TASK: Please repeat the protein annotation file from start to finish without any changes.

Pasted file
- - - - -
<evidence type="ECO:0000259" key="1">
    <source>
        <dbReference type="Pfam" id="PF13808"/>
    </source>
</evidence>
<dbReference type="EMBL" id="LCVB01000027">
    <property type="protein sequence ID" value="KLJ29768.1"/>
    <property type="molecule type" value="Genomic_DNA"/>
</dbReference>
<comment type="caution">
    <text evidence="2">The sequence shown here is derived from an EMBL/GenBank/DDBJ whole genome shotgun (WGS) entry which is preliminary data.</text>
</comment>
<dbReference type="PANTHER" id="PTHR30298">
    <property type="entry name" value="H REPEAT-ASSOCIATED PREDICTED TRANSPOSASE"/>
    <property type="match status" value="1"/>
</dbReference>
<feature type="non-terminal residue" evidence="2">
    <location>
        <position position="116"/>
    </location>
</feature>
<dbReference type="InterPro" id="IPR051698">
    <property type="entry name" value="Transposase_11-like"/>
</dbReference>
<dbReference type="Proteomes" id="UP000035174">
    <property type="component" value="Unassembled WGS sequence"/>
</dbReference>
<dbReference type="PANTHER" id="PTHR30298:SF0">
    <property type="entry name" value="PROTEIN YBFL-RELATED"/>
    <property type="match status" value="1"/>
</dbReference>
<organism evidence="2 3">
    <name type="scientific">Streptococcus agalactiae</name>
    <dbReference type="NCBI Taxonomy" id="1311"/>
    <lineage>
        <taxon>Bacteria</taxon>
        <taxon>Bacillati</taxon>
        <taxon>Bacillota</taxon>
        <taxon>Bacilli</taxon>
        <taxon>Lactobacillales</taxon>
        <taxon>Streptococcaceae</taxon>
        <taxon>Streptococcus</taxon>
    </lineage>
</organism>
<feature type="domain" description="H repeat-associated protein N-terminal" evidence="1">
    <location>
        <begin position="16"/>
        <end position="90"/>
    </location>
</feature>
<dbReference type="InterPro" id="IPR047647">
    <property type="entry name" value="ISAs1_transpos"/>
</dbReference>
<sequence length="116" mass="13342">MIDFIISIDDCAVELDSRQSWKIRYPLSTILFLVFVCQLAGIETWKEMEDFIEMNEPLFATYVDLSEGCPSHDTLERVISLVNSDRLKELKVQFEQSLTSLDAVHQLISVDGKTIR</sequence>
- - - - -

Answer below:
<evidence type="ECO:0000259" key="1">
    <source>
        <dbReference type="Pfam" id="PF13808"/>
    </source>
</evidence>
<dbReference type="EMBL" id="LCVB01000027">
    <property type="protein sequence ID" value="KLJ29768.1"/>
    <property type="molecule type" value="Genomic_DNA"/>
</dbReference>
<comment type="caution">
    <text evidence="2">The sequence shown here is derived from an EMBL/GenBank/DDBJ whole genome shotgun (WGS) entry which is preliminary data.</text>
</comment>
<dbReference type="PANTHER" id="PTHR30298">
    <property type="entry name" value="H REPEAT-ASSOCIATED PREDICTED TRANSPOSASE"/>
    <property type="match status" value="1"/>
</dbReference>
<feature type="non-terminal residue" evidence="2">
    <location>
        <position position="116"/>
    </location>
</feature>
<dbReference type="InterPro" id="IPR051698">
    <property type="entry name" value="Transposase_11-like"/>
</dbReference>
<dbReference type="Proteomes" id="UP000035174">
    <property type="component" value="Unassembled WGS sequence"/>
</dbReference>
<dbReference type="PANTHER" id="PTHR30298:SF0">
    <property type="entry name" value="PROTEIN YBFL-RELATED"/>
    <property type="match status" value="1"/>
</dbReference>
<organism evidence="2 3">
    <name type="scientific">Streptococcus agalactiae</name>
    <dbReference type="NCBI Taxonomy" id="1311"/>
    <lineage>
        <taxon>Bacteria</taxon>
        <taxon>Bacillati</taxon>
        <taxon>Bacillota</taxon>
        <taxon>Bacilli</taxon>
        <taxon>Lactobacillales</taxon>
        <taxon>Streptococcaceae</taxon>
        <taxon>Streptococcus</taxon>
    </lineage>
</organism>
<feature type="domain" description="H repeat-associated protein N-terminal" evidence="1">
    <location>
        <begin position="16"/>
        <end position="90"/>
    </location>
</feature>
<dbReference type="InterPro" id="IPR047647">
    <property type="entry name" value="ISAs1_transpos"/>
</dbReference>
<sequence length="116" mass="13342">MIDFIISIDDCAVELDSRQSWKIRYPLSTILFLVFVCQLAGIETWKEMEDFIEMNEPLFATYVDLSEGCPSHDTLERVISLVNSDRLKELKVQFEQSLTSLDAVHQLISVDGKTIR</sequence>